Vietnam has made progress in combating malaria, for which the mortality rate declined sharply, to about 5 percent of the rate in the early 1990s, after the country introduced antimalarial drugs and treatment.
The Viet Nam National Tuberculosis Control Program (NTP) worked with a control strategy recommended by the World Health Organization to lower Tuberculosis (TB) rates, and successfully exceeded target goals in 1997. However, although there was a decrease in TB incidence among women and persons over 35, the rates of Tuberculosis among young men in Vietnam significantly increased during this time causing a stabilization of the overall rate. According to the World Health Organization, Vietnam has the 12th highest incidence of Tuberculosis worldwide. There are an estimated 89 positive cases for every 100,000 individuals. With an intensified vaccination program, better hygiene, and foreign assistance, Vietnam hopes to sharply reduce the number of TB cases and annual number of new infections.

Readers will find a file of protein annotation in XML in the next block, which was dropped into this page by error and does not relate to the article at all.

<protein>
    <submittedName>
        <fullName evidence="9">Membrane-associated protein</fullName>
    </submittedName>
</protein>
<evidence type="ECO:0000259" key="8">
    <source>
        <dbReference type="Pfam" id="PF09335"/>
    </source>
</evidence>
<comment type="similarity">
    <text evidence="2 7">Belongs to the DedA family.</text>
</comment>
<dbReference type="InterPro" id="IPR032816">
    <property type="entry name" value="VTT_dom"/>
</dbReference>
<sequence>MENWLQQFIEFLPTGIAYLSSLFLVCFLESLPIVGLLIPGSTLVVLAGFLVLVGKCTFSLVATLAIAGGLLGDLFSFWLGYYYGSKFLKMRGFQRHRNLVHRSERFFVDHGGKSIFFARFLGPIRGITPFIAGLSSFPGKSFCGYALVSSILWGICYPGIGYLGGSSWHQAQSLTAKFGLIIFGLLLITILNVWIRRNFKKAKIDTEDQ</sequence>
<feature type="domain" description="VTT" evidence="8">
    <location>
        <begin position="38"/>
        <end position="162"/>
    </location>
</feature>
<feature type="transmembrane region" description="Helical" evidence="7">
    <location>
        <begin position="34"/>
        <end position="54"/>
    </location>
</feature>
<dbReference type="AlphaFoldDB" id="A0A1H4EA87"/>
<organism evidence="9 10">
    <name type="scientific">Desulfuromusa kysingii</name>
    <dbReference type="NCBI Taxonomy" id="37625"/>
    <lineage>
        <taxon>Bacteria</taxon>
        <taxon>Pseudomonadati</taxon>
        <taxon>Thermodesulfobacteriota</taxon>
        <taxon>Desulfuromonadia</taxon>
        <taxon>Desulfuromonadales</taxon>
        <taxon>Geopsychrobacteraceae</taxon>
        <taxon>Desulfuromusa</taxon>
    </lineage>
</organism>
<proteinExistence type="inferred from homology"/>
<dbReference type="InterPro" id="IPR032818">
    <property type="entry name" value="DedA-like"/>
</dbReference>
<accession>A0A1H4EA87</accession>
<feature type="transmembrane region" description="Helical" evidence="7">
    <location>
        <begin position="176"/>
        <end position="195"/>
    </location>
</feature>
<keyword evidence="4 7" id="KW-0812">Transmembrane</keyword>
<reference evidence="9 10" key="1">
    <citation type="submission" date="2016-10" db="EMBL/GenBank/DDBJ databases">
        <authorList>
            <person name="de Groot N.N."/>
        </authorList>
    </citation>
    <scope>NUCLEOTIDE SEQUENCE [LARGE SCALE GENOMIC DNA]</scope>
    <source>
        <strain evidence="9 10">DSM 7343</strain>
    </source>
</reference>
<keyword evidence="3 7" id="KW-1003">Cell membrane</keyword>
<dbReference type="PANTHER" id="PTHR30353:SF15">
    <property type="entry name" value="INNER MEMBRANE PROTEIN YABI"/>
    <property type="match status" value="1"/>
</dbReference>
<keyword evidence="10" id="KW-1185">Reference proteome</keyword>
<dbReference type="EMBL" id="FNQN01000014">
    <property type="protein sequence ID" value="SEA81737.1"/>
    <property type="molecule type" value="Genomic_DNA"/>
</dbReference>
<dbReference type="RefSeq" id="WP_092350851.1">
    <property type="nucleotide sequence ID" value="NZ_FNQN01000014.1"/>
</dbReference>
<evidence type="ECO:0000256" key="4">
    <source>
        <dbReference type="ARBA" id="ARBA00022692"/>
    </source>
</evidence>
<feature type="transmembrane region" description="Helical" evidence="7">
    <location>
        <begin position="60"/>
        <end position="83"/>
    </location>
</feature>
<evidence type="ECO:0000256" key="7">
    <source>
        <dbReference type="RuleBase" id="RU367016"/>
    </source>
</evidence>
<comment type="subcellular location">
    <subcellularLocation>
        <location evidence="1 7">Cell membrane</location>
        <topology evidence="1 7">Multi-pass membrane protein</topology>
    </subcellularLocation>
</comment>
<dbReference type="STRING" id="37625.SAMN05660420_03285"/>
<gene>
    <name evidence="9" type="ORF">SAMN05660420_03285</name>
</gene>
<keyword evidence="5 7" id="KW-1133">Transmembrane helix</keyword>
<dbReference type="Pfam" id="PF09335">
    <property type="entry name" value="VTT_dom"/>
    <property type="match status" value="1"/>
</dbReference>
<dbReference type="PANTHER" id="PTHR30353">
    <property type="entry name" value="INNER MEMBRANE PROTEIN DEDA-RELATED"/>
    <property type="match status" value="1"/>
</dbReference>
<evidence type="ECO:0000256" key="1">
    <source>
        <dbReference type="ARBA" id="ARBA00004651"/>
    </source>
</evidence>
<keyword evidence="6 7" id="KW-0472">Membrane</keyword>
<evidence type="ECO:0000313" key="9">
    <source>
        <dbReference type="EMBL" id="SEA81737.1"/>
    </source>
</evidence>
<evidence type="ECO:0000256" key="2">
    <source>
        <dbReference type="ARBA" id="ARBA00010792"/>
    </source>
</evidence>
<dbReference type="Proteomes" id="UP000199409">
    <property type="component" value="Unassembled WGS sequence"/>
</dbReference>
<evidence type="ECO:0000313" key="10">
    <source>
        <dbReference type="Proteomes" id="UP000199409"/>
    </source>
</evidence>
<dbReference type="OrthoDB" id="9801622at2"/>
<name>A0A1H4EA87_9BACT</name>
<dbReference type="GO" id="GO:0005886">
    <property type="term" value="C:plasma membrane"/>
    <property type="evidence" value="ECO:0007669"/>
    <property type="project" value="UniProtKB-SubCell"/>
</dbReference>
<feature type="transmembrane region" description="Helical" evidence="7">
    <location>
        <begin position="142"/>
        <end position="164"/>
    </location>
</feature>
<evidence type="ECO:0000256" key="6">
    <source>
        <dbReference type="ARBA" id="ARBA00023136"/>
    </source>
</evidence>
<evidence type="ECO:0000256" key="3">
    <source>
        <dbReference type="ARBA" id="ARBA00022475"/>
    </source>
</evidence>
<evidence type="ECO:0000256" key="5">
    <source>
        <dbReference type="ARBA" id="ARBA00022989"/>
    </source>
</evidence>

A 2012 study of tuberculosis control in Vietnam, identified a shortcoming in the current strategy of attending solely to symptomatic patients, as it has not been marked by any significant decrease in TB rates. Instead the authors of the research advocated for a strategy of contact tracing that would focus on household members of Tuberculosis patients in Hanoi. The study found a high incidence of TB rates in the household contacts tested and concluded that household contact investigation would be a feasible disease management strategy in Vietnam.
HIV and AIDS